How to Use Self-Clinching Fasteners on Stainless Steel

Jan. 14, 2011
Engineers can use self-clinching fasteners on stainless-steel panels and parts, but first they must address some important issues.

Authored by:
Jay McKenna
Special Projects Manager
Danboro, Pa.

Edited by Stephen J. Mraz
[email protected]

Key points:
• Self-clinching fasteners have to be harder than the metal sheets they are installed in.
• There are self-clinching fasteners that will work with 300 and 400-Series stainless-steel sheets.


Engineers routinely turn to self-clinching (SC) fasteners when they need a practical way to put threads in thin-metal sheets. The permanently installed fasteners reduce hardware and promote thinner and lighter designs. But when working with stainless steel sheets and parts, engineers have to make some difficult choices. Knowing more about SC fasteners can simplify those decisions.

Self-clinching basics
In general, SC fasteners are forcefully pressed into properly sized holes during installation. This forces some of the sheet material to cold flow into a specially designed annular recess in the shank or pilot of the fastener, permanently locking it to the sheet. (Cold flow is when a metal is deformed by force rather than temperature.) After installation, the reverse side of the sheet remains flush and smooth, and a mating screw completes final component attachment.

As a rule, SC fasteners should be used whenever components must be readily replaced and where loose nuts and hardware can’t be reached, such as on an inaccessible side of a metal sheet. SC fasteners can be installed during metal fabrication and can simplify and expedite subsequent component mounting and assembly, even when done in the field.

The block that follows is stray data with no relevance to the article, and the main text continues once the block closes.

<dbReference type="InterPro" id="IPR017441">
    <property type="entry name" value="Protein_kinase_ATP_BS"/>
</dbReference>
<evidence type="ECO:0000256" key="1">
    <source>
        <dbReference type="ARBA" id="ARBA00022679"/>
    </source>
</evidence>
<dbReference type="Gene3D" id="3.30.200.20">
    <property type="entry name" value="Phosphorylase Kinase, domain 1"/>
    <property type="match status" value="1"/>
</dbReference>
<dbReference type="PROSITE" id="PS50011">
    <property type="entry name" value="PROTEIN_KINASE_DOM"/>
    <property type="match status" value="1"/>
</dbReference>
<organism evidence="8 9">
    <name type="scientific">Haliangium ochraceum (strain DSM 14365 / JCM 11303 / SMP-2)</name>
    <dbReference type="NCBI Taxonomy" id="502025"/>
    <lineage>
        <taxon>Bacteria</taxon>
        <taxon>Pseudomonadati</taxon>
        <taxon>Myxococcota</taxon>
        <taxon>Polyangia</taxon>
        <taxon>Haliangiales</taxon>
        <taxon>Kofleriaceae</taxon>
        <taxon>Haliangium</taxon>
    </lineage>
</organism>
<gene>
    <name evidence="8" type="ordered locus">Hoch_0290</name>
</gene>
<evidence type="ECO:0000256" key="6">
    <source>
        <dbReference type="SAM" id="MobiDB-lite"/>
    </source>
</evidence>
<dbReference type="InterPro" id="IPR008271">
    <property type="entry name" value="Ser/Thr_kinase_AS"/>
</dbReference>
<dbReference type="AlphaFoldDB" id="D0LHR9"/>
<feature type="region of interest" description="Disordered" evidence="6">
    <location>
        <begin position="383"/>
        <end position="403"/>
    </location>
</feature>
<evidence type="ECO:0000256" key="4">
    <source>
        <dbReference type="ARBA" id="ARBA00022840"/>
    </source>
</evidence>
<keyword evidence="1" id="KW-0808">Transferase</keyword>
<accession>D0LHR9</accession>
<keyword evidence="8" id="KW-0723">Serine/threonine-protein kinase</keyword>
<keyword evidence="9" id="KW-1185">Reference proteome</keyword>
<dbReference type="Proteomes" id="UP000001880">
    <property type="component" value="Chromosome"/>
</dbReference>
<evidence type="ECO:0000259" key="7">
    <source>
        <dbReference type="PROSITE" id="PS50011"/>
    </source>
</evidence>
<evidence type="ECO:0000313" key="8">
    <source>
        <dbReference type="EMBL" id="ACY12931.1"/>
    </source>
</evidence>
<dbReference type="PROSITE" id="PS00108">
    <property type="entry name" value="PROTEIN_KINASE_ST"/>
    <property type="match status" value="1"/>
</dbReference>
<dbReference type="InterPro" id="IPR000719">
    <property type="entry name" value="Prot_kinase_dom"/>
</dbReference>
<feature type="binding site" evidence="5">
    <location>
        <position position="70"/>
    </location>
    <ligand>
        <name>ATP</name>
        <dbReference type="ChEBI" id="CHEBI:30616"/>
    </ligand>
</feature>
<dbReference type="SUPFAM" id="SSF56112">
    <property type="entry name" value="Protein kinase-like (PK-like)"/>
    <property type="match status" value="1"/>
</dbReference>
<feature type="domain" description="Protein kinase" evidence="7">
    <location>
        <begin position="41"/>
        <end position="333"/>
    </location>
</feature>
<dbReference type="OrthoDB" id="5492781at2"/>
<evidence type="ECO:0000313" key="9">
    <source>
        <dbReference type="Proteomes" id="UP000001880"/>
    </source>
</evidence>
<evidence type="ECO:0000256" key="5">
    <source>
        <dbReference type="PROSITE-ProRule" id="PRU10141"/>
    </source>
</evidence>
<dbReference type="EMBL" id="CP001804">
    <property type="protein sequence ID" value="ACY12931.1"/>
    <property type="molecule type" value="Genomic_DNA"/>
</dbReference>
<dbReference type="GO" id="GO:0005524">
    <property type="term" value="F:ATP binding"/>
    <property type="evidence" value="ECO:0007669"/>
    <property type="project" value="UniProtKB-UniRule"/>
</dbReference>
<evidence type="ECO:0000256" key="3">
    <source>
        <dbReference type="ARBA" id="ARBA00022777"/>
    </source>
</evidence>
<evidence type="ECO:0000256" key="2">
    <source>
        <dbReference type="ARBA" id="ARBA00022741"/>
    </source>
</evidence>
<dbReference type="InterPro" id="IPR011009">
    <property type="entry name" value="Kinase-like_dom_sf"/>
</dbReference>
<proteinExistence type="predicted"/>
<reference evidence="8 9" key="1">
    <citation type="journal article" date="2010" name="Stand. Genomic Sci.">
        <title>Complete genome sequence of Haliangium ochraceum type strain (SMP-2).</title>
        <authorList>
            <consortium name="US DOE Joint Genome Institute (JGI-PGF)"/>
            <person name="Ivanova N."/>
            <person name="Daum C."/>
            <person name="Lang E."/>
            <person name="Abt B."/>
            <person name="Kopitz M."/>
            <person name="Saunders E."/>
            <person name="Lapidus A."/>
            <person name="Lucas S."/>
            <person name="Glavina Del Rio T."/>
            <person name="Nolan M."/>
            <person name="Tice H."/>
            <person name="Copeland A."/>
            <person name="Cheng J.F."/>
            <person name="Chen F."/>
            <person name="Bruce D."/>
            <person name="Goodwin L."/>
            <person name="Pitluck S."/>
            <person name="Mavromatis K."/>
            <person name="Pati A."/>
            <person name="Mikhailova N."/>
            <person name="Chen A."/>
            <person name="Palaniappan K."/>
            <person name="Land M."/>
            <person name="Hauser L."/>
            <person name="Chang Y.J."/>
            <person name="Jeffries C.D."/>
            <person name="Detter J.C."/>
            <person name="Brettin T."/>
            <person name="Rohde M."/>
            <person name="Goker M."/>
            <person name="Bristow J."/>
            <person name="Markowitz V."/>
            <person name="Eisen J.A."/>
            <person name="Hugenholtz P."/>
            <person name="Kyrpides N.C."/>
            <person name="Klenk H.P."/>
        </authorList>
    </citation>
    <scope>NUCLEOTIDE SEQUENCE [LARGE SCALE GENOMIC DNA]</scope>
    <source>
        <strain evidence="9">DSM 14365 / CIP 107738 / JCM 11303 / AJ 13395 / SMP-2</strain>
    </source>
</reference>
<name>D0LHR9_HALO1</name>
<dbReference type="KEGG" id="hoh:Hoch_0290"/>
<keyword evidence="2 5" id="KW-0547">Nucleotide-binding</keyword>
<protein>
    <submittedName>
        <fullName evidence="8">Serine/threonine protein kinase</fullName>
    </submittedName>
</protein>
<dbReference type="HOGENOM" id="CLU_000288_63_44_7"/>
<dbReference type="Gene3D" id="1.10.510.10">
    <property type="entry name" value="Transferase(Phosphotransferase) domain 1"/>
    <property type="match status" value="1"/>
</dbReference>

A prevalent misconception is that all stainless SC fasteners will work in all stainless-steel sheets. But the relative hardnesses of the SC fasteners and sheets are critical because the fasteners must be harder than the sheets.

The metal around the mounting hole can undergo work hardening when the hole is created if the punch tool is dull. This raises the hardness in the area around the hole and will lead to improper installation of self-clinching fasteners because the metal will not flow as predicted.

One solution is to use a special anvil with a raised ring during installation. It helps displace the stainless-steel sheet material and ensures the fastener’s annular groove gets filled.

Getting it right
The array of different hardness levels in stainless steels and widely varying degrees of corrosion resistance can complicate the issue of choosing the right SC fastener. So here are some guidelines and hardware profiles to help select the right stainless SC fasteners that will be installed in 300-Series stainless, the most-often-used stainless panel material).